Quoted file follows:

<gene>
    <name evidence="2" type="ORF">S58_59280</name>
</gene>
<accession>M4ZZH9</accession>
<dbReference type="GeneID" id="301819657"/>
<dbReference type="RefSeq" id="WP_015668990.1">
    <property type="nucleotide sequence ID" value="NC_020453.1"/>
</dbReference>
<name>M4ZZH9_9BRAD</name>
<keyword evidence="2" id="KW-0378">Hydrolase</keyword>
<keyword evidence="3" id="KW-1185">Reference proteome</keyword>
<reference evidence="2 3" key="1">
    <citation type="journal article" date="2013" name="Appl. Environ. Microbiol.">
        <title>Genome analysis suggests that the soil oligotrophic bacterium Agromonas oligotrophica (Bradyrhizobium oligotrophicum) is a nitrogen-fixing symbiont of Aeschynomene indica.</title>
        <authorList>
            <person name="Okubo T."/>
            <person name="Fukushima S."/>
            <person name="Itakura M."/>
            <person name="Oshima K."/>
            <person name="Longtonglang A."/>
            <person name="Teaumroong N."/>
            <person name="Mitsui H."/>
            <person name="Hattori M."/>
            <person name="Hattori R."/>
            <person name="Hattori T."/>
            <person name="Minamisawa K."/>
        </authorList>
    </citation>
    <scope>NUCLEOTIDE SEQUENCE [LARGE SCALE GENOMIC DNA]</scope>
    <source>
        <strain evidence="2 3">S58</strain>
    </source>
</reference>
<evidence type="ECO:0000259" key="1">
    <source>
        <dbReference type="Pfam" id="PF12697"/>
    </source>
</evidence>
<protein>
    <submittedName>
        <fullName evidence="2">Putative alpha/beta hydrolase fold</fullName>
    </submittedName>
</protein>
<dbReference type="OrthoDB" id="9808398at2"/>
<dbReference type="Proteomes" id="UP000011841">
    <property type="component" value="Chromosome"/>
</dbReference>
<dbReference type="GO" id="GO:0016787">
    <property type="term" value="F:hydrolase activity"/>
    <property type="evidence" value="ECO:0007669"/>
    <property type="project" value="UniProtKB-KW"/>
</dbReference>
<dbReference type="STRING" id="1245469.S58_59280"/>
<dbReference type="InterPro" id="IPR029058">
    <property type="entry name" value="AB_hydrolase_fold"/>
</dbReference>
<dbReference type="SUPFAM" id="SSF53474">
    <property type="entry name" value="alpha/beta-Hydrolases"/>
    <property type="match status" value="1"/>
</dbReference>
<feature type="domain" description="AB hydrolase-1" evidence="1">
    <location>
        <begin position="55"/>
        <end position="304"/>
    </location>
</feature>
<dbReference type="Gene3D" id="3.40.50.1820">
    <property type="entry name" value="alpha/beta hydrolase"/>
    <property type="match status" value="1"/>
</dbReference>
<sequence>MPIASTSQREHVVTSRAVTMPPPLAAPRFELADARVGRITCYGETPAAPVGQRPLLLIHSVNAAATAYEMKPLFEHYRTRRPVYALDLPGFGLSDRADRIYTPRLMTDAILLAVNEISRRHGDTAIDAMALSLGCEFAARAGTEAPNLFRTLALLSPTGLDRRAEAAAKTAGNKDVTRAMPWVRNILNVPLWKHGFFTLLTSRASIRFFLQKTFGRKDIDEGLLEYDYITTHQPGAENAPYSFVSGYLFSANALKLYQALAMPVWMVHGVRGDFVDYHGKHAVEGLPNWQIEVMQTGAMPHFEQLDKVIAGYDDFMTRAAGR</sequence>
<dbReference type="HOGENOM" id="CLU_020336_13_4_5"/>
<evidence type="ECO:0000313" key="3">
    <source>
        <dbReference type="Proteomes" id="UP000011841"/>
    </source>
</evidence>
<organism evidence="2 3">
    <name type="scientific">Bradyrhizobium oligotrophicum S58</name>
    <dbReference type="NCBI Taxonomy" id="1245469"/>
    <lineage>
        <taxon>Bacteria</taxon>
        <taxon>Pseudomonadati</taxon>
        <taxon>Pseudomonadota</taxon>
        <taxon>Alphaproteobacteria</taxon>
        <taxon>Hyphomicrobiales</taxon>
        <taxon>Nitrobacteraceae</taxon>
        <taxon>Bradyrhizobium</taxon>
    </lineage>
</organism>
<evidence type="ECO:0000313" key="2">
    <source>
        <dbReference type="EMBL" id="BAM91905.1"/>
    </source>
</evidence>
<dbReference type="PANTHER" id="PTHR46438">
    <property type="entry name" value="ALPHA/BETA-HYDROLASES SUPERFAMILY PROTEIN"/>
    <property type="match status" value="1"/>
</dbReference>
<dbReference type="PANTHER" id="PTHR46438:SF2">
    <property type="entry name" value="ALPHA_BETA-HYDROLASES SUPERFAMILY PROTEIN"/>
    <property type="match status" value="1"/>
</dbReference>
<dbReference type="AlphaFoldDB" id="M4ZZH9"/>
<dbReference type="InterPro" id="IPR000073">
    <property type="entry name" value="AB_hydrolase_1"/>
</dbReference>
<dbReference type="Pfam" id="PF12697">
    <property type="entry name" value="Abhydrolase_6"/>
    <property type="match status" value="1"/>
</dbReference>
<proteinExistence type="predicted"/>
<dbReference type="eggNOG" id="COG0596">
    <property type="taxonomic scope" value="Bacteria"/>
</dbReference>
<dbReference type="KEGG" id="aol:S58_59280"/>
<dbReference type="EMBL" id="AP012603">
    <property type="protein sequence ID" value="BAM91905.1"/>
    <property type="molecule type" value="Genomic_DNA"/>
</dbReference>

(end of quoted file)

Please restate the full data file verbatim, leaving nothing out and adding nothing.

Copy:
<gene>
    <name evidence="2" type="ORF">S58_59280</name>
</gene>
<accession>M4ZZH9</accession>
<dbReference type="GeneID" id="301819657"/>
<dbReference type="RefSeq" id="WP_015668990.1">
    <property type="nucleotide sequence ID" value="NC_020453.1"/>
</dbReference>
<name>M4ZZH9_9BRAD</name>
<keyword evidence="2" id="KW-0378">Hydrolase</keyword>
<keyword evidence="3" id="KW-1185">Reference proteome</keyword>
<reference evidence="2 3" key="1">
    <citation type="journal article" date="2013" name="Appl. Environ. Microbiol.">
        <title>Genome analysis suggests that the soil oligotrophic bacterium Agromonas oligotrophica (Bradyrhizobium oligotrophicum) is a nitrogen-fixing symbiont of Aeschynomene indica.</title>
        <authorList>
            <person name="Okubo T."/>
            <person name="Fukushima S."/>
            <person name="Itakura M."/>
            <person name="Oshima K."/>
            <person name="Longtonglang A."/>
            <person name="Teaumroong N."/>
            <person name="Mitsui H."/>
            <person name="Hattori M."/>
            <person name="Hattori R."/>
            <person name="Hattori T."/>
            <person name="Minamisawa K."/>
        </authorList>
    </citation>
    <scope>NUCLEOTIDE SEQUENCE [LARGE SCALE GENOMIC DNA]</scope>
    <source>
        <strain evidence="2 3">S58</strain>
    </source>
</reference>
<evidence type="ECO:0000259" key="1">
    <source>
        <dbReference type="Pfam" id="PF12697"/>
    </source>
</evidence>
<protein>
    <submittedName>
        <fullName evidence="2">Putative alpha/beta hydrolase fold</fullName>
    </submittedName>
</protein>
<dbReference type="OrthoDB" id="9808398at2"/>
<dbReference type="Proteomes" id="UP000011841">
    <property type="component" value="Chromosome"/>
</dbReference>
<dbReference type="GO" id="GO:0016787">
    <property type="term" value="F:hydrolase activity"/>
    <property type="evidence" value="ECO:0007669"/>
    <property type="project" value="UniProtKB-KW"/>
</dbReference>
<dbReference type="STRING" id="1245469.S58_59280"/>
<dbReference type="InterPro" id="IPR029058">
    <property type="entry name" value="AB_hydrolase_fold"/>
</dbReference>
<dbReference type="SUPFAM" id="SSF53474">
    <property type="entry name" value="alpha/beta-Hydrolases"/>
    <property type="match status" value="1"/>
</dbReference>
<feature type="domain" description="AB hydrolase-1" evidence="1">
    <location>
        <begin position="55"/>
        <end position="304"/>
    </location>
</feature>
<dbReference type="Gene3D" id="3.40.50.1820">
    <property type="entry name" value="alpha/beta hydrolase"/>
    <property type="match status" value="1"/>
</dbReference>
<sequence>MPIASTSQREHVVTSRAVTMPPPLAAPRFELADARVGRITCYGETPAAPVGQRPLLLIHSVNAAATAYEMKPLFEHYRTRRPVYALDLPGFGLSDRADRIYTPRLMTDAILLAVNEISRRHGDTAIDAMALSLGCEFAARAGTEAPNLFRTLALLSPTGLDRRAEAAAKTAGNKDVTRAMPWVRNILNVPLWKHGFFTLLTSRASIRFFLQKTFGRKDIDEGLLEYDYITTHQPGAENAPYSFVSGYLFSANALKLYQALAMPVWMVHGVRGDFVDYHGKHAVEGLPNWQIEVMQTGAMPHFEQLDKVIAGYDDFMTRAAGR</sequence>
<dbReference type="HOGENOM" id="CLU_020336_13_4_5"/>
<evidence type="ECO:0000313" key="3">
    <source>
        <dbReference type="Proteomes" id="UP000011841"/>
    </source>
</evidence>
<organism evidence="2 3">
    <name type="scientific">Bradyrhizobium oligotrophicum S58</name>
    <dbReference type="NCBI Taxonomy" id="1245469"/>
    <lineage>
        <taxon>Bacteria</taxon>
        <taxon>Pseudomonadati</taxon>
        <taxon>Pseudomonadota</taxon>
        <taxon>Alphaproteobacteria</taxon>
        <taxon>Hyphomicrobiales</taxon>
        <taxon>Nitrobacteraceae</taxon>
        <taxon>Bradyrhizobium</taxon>
    </lineage>
</organism>
<evidence type="ECO:0000313" key="2">
    <source>
        <dbReference type="EMBL" id="BAM91905.1"/>
    </source>
</evidence>
<dbReference type="PANTHER" id="PTHR46438">
    <property type="entry name" value="ALPHA/BETA-HYDROLASES SUPERFAMILY PROTEIN"/>
    <property type="match status" value="1"/>
</dbReference>
<dbReference type="PANTHER" id="PTHR46438:SF2">
    <property type="entry name" value="ALPHA_BETA-HYDROLASES SUPERFAMILY PROTEIN"/>
    <property type="match status" value="1"/>
</dbReference>
<dbReference type="AlphaFoldDB" id="M4ZZH9"/>
<dbReference type="InterPro" id="IPR000073">
    <property type="entry name" value="AB_hydrolase_1"/>
</dbReference>
<dbReference type="Pfam" id="PF12697">
    <property type="entry name" value="Abhydrolase_6"/>
    <property type="match status" value="1"/>
</dbReference>
<proteinExistence type="predicted"/>
<dbReference type="eggNOG" id="COG0596">
    <property type="taxonomic scope" value="Bacteria"/>
</dbReference>
<dbReference type="KEGG" id="aol:S58_59280"/>
<dbReference type="EMBL" id="AP012603">
    <property type="protein sequence ID" value="BAM91905.1"/>
    <property type="molecule type" value="Genomic_DNA"/>
</dbReference>